The band's set-closer lately has been Joy Division's "Love Will Tear Us Apart," nodding to their post-punk forefathers the way the K in Musik acknowledges Kraftwerk and keyboards. "But have you heard our Shaggs cover?" Berg asks, referring to the legendary, loveably amateur late '60s trio. "We do 'Philosophy of the World.' It was my task to figure out what the chords were, when I realized, 'What the fuck are they doing? They're not following any repeated pattern!' They started on A, I think, but then ..." Berg had to craft her version in the spirit of the original, and employ Slumber Party's other new addition, her drum machine.

"I just stopped sweating things," she says of replacing a human with pushbutton percussion. "If I don't have a drummer, well, find a way, right? So I bought a programmable drum machine and learned how to use it."

Electric boots

Musik was produced by Dion Fischer and engineered by Warn Defever, the same team that worked on Slumber Party's 2003 album 3. And while the band had written and rehearsed the songs before entering Defever's home studio, they acknowledge how valuable the outside ears were.

"Keyboards and synthesizers, that's Dion's forte," Berg says, sitting with her band in the bustling bar area of Los Galanes on Bagley Street. "And I wanted for it to sound like more of a conscious effort, not just capturing what was happening," she says, referring to the occasionally haphazard, hesitant feel of Slumber Party's earlier work. "I wanted everyone to be challenged more. You can sing better, you can play better, that's not good enough. That's why you get producers — it's totally critical, I think. All my favorite classic records had great producers."

"Madeupmind," the centerpiece of Musik, is the sound of great production meeting intuitive songwriting. Built on breezy, interlocking harmonies and a classic, consistent girl-group beat, it's full of skittering guitar drop-ins and even little keyboard parts that suggest the Beach Boys or the Monkees. It's the song that always lurked in the shadows of Slumber Party, the undeniable melody that their songs would acknowledge but never pursue, and here it is in the middle of the album, fully formed and gorgeous. It's a steppingstone.

Still, they're not holding onto some kind of "making it" dream. "That's just a burden I couldn't handle," Berg says with a dismissive smile. If anything, they'd like to follow the lead of the underground acts they've always adored.

"I would rather have something long-term," Ruth says. "Like something that someone looks back on in 20 years and made an impact in a little sort of way," Naomi says.

"Like a cult record," Berg adds.

"Burden," Allen muses. "Maybe that'd be just some kind of bonus. We have fun in the basement," she continues, referring to their rehearsal space at Berg's house. "I get to hang out with my girlfriends and jam."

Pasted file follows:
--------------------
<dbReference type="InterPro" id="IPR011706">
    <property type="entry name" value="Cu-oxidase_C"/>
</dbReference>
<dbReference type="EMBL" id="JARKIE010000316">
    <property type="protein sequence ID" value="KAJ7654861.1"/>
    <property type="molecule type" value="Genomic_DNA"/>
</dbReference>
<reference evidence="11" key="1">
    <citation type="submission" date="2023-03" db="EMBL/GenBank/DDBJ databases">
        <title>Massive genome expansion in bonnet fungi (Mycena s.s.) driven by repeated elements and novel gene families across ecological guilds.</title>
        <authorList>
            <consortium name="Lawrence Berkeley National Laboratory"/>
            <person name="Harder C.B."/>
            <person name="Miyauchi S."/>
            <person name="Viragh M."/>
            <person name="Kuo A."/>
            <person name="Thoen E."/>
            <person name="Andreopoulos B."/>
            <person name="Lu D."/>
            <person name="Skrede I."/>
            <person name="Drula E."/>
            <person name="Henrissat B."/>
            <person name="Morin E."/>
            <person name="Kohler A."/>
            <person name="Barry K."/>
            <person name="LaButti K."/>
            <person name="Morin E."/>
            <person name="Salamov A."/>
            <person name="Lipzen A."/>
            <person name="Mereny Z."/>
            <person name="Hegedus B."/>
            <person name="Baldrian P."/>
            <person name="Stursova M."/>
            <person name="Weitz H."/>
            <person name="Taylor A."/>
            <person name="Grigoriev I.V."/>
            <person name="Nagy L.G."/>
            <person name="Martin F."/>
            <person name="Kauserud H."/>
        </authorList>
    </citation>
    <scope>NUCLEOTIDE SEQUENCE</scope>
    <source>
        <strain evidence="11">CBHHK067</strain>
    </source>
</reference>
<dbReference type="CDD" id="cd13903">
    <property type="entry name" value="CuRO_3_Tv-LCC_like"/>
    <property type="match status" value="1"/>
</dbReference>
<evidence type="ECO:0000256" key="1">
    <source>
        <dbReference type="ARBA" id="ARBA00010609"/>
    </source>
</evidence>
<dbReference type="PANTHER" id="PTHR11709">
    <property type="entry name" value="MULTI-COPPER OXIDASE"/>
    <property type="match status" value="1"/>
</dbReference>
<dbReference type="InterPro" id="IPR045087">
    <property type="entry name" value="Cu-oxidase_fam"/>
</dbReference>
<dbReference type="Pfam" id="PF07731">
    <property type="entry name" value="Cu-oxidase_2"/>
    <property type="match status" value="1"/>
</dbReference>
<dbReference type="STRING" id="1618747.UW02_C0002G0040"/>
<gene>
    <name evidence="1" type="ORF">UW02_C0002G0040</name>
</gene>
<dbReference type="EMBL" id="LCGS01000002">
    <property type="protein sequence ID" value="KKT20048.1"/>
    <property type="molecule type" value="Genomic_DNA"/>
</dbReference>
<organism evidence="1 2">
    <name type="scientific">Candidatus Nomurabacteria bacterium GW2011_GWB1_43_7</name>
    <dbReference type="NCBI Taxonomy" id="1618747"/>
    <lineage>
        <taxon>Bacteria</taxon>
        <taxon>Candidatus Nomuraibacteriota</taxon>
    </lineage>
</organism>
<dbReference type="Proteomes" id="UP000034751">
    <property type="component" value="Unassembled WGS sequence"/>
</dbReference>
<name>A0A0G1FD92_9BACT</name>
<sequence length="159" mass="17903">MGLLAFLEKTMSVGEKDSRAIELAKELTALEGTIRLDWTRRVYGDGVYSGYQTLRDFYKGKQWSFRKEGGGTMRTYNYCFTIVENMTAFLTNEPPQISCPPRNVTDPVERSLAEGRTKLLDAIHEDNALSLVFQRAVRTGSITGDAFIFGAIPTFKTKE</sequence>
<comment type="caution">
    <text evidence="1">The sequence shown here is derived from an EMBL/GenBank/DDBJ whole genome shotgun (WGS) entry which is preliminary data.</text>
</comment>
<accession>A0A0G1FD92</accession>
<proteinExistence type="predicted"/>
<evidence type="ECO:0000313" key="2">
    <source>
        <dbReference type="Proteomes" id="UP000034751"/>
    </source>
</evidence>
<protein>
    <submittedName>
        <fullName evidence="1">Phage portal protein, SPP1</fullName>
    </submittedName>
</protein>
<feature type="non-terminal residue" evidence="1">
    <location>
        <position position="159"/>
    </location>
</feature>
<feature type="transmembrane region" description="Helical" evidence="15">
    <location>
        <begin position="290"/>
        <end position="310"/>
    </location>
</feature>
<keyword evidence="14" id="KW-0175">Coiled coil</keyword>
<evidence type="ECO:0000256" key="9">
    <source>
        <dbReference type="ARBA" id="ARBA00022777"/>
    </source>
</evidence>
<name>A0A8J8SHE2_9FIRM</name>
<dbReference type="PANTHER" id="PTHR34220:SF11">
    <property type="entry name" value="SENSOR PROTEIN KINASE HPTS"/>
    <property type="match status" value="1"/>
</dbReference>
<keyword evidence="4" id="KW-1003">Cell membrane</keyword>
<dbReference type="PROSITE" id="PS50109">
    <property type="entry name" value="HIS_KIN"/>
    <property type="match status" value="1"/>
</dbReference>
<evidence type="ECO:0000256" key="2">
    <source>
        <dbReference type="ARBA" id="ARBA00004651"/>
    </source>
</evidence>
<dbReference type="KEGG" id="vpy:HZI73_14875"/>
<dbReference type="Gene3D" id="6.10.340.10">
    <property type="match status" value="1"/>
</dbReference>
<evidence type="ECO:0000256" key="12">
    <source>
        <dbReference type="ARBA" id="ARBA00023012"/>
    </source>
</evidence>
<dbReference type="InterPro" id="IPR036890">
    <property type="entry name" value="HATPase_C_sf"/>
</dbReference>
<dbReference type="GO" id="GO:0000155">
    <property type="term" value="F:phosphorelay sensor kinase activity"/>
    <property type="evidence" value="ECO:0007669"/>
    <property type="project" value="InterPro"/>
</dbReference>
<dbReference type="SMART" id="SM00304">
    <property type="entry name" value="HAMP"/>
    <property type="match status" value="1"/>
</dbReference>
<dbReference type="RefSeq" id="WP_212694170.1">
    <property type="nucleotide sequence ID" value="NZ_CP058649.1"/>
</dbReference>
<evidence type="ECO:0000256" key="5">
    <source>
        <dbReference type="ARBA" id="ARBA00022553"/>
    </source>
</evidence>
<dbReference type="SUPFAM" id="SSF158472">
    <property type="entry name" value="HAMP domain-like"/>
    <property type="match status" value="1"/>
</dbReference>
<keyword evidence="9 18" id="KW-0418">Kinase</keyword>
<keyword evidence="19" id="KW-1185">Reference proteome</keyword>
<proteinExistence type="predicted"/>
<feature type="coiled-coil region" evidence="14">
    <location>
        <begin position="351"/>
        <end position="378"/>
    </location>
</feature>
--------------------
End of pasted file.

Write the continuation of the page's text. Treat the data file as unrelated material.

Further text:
If Berg is Slumber Party's brain trust and magnetic center, Allen is the quartet's spiritual grounding wire. She says the only minor conflict while recording at Defever's came when she discovered his studio rules prohibiting footwear.

"I took off my boots. But when it was my turn I carried them downstairs and put them back on. I like to play my guitar wearing my boots."

Berg laughs. "I was always the strongest one in the group before Alia joined."

Don't wank, listen

Slumber Party's aesthetic as a girl band is as purposeful as their penchant for cool footwear. But Berg stresses that this is not simply to channel the spirit of the Raincoats, Shangri-Las or their other musical heroes.

"A lot of times the way women play, it happens to be in a simpler style," she says. "Men," in comparison, "want to show off, or wank." She says when a musician is really in the moment, she's listening more than she's playing. And that's exactly what happens inside the latest Slumber Party.

"That's when it's best for us," agrees Allen. "When it's Thursday at 6 p.m. practice, you just got out of work, and you're down there in the basement, de-workifying. For me, I like listening to what they're doing.

The four of them nod at this point, united in listening as a central idea. But there's also the sense than Berg's found the right people this time around. It's not just she and a few collaborators — Slumber Party is finally a real band, and what they're doing works for them. The lack of a drummer and the lack of dudes, but also the solidarity they feel as women who've together made something unique to them. They're measured, and gazing steadily ahead.

Slumber Party throws a CD release party for Musik Sept. 17 at Motor City Brewing Works, 470 W. Canfield St., Detroit; 313-832-2700. With DJ Mick Collins.

Johnny Loftus is Metro Times music editor. Send comments to [email protected]